The Ricoh GR was first launched more than 20 years ago … and the new GR III will be the 12th generation of this camera, first conceived in the analog era. The basics of the camera remain the same. It has a fixed wide-angle lens, which in old 35 mm sizes corresponds to a 28 mm value.
This is a luxury camera that sells because of its small size and image quality. The GR Series has a cult that is loved by travel photographers and road specialists and wants a camera that fits easily in your pocket.
Today, of course, everyone already has a wide-angle camera in the shape of the camera phone. Therefore, it is not surprising that the Ricoh GR III had to incorporate more technical tricks into its armory to ensure that it is also relevant in the smartphone era.
Ricoh GR III Features
This latest digital version includes an APS-C sensor with reasonable size and a resolution of 24 megapixels. There is no anti-aliasing filter in the camera, but the integration of a dust removal system into the system means that the sensor vibration can be used as an electronic anti-aliasing filter, if necessary, to avoid moire problems. [1
The 18.3 mm (1: 2.8) lens consists of six elements in four groups – and has a 9-bladed aperture to support the bokeh. Of course, the fixed lens does not have zoom capabilities, but offers a 35mm and 50mm cut mode for those who want to get closer. In addition, there is an optional ultra-wide screw-in converter (GW-4), which allows an effective focal length of 21 mm.
Newly added is a triaxial image stabilizer. This results in an improved shutter speed of four stops, which you can achieve with handheld photography. The ISO value has also been increased to a maximum of 102,400 – this helps to consolidate the poor lighting conditions of the camera.
Autofocus now also benefits from hybrid AF – with phase detection for speed and contrast detection for accuracy. There is a macro mode that allows you to focus on subjects in the range of 5 – 12 cm. You can also focus manually – with features like focus peaking that help you do that.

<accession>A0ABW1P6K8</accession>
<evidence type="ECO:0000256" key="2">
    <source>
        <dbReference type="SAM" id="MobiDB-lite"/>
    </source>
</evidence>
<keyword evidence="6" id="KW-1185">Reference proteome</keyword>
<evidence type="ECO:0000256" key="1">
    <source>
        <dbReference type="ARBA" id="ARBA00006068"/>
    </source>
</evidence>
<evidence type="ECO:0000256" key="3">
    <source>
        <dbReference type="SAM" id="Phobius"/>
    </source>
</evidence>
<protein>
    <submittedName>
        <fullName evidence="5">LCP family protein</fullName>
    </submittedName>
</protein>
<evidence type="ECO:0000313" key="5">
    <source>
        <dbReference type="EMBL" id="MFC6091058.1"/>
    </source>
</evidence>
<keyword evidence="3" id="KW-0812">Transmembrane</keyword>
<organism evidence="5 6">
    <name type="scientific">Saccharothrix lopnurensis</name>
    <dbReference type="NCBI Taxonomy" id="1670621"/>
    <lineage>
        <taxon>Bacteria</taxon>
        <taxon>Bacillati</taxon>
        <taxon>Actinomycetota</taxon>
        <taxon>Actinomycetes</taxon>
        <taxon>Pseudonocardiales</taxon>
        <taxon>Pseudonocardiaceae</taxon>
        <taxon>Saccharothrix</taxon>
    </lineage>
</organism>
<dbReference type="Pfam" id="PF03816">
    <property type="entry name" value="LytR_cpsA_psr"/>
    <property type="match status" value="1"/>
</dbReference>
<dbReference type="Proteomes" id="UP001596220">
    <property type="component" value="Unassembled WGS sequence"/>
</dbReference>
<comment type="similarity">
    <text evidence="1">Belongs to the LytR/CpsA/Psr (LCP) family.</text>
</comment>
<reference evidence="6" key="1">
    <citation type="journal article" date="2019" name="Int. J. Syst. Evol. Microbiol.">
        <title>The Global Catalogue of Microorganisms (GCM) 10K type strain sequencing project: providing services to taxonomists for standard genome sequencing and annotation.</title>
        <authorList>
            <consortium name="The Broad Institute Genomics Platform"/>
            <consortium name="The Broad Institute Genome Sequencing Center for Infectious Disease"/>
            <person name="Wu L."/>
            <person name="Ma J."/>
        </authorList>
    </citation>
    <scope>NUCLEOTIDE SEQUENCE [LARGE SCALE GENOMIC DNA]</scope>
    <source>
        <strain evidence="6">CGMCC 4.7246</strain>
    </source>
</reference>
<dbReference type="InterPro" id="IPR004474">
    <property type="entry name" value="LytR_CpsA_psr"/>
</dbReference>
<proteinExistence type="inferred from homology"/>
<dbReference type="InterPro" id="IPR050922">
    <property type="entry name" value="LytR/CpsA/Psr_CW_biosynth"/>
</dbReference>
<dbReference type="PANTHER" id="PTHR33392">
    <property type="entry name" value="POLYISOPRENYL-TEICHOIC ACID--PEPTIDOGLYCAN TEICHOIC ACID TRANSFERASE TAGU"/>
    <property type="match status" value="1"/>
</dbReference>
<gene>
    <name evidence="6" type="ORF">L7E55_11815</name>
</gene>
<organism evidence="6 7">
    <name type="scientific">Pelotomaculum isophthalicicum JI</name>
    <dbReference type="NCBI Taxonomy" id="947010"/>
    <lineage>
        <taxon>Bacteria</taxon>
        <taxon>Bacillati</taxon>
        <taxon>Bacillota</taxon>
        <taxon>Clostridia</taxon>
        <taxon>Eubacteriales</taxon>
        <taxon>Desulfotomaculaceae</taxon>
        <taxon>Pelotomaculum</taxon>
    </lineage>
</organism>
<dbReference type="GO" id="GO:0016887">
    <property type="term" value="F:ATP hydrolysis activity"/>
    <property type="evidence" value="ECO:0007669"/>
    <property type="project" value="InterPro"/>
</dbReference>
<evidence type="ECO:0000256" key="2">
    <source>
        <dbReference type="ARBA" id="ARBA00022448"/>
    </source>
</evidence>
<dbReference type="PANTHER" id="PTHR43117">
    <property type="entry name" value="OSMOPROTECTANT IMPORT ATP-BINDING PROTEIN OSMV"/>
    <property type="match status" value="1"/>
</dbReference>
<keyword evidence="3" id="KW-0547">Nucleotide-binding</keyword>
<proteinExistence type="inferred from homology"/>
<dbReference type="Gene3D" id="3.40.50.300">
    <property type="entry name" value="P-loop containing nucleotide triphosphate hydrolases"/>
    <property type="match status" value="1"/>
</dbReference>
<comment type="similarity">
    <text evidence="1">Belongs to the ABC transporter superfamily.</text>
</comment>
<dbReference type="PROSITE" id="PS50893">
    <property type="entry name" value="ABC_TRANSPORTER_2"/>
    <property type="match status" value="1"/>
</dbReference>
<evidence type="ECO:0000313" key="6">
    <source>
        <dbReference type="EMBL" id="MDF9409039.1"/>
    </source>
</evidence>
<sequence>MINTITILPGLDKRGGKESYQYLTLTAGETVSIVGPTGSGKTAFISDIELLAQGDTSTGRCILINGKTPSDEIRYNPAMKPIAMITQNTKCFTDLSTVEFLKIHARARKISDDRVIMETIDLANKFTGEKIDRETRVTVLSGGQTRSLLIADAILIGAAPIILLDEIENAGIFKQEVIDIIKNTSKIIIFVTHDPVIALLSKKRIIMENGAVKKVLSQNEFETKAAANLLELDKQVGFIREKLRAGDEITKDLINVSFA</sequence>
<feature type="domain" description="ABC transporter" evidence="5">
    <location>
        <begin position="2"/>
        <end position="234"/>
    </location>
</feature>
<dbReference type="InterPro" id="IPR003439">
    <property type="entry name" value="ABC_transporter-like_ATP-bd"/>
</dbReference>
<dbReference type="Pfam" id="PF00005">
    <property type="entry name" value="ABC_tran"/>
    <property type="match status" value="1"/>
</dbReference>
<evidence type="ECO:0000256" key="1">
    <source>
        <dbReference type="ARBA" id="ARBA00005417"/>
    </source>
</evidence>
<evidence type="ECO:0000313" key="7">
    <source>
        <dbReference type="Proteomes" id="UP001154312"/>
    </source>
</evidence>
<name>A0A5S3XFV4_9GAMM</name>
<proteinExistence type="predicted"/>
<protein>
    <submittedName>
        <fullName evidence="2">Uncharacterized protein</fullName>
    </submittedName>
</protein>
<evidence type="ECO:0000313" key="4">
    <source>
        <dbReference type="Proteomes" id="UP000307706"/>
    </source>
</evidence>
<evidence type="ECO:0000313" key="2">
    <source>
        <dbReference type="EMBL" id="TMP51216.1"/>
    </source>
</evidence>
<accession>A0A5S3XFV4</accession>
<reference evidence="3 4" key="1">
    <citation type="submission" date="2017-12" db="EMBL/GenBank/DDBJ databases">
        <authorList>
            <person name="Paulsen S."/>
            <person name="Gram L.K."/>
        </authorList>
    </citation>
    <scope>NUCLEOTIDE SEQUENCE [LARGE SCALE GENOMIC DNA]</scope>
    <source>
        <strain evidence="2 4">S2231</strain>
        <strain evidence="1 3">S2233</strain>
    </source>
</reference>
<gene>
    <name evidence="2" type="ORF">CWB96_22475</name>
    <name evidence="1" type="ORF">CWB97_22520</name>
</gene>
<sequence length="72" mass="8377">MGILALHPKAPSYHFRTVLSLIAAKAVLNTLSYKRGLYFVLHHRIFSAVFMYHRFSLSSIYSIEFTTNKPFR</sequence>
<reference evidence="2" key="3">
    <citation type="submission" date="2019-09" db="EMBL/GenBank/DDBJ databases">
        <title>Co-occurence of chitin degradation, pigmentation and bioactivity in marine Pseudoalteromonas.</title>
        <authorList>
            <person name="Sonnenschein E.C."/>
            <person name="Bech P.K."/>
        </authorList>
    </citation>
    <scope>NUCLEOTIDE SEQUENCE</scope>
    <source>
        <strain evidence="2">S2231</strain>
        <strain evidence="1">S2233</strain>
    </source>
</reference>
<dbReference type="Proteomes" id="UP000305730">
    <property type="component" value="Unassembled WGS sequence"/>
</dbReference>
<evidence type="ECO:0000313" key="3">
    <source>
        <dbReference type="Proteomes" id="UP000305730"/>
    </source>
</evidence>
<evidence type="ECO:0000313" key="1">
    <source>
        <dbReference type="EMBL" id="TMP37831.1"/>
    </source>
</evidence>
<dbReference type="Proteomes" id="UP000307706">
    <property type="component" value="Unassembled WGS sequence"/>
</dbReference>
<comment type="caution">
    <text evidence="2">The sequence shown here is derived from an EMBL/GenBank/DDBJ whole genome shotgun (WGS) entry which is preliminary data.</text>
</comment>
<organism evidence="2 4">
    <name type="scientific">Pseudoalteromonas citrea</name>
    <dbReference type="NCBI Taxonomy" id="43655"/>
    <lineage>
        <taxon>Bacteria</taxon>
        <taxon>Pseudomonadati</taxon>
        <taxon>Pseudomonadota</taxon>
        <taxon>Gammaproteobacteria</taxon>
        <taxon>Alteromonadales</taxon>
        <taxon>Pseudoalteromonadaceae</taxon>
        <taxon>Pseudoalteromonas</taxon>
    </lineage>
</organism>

The camera comes with ten image filters, all of which are customizable. Of interest is the HDR function and an intervalometer, with which you can record in 10-minute increments up to 24 hours. There is a multiple exposure mode that lets you know that you can overlay up to 2000 images in the same image.
Another trick is to have a built-in two-stop ND optical filter – to help you use wider apertures in video recording or to extend the shutter speed for still images.
The connectivity is strong. Bluetooth and Wi-Fi are standard – you can connect the camera to your phone using Ricoh's ImageSync app. There is a USB-C socket for data transfer and charging.
Ricoh GR III – Operation
The beauty of this camera is in its size, Ricoh went out of its way to make this camera smaller than its predecessor. The result is a camera that can be operated with just one hand – this camera becomes an ultimate snapshot camera. To bring the camera to this size, the GR III must, however, do without a built-in flash.
One flaw, however, is that you do not have an eye-level viewfinder by default (optional) plug into the hotshoe). You are therefore forced to use the three-inch LCD with one million dots on the back for all settings and settings.
This LCD is now touch-sensitive. For example, you can select the point you want to focus on. However, the screen is not tiltable. This can be a curse when shooting at high or low angles – or in bright sunlight.
The camera offers a wide selection of buttons and controls to facilitate the use of full functionality. For example, there are thumbwheels in front and in the back. In addition to three customizable user modes, there is also a customizable function button (Fn) on the back of the exposure wheel. The thumbwheels, however, do not feel very solid or as appealing as you would expect from a camera at this price.
Ricoh puts great emphasis on the start time of the camera …. it's all When you press the ON button, the motorized lens is ready in just 0.8 seconds. However, you will soon notice that the camera switches early enough – which is a downer for those who want the camera always ready for the crucial moment.
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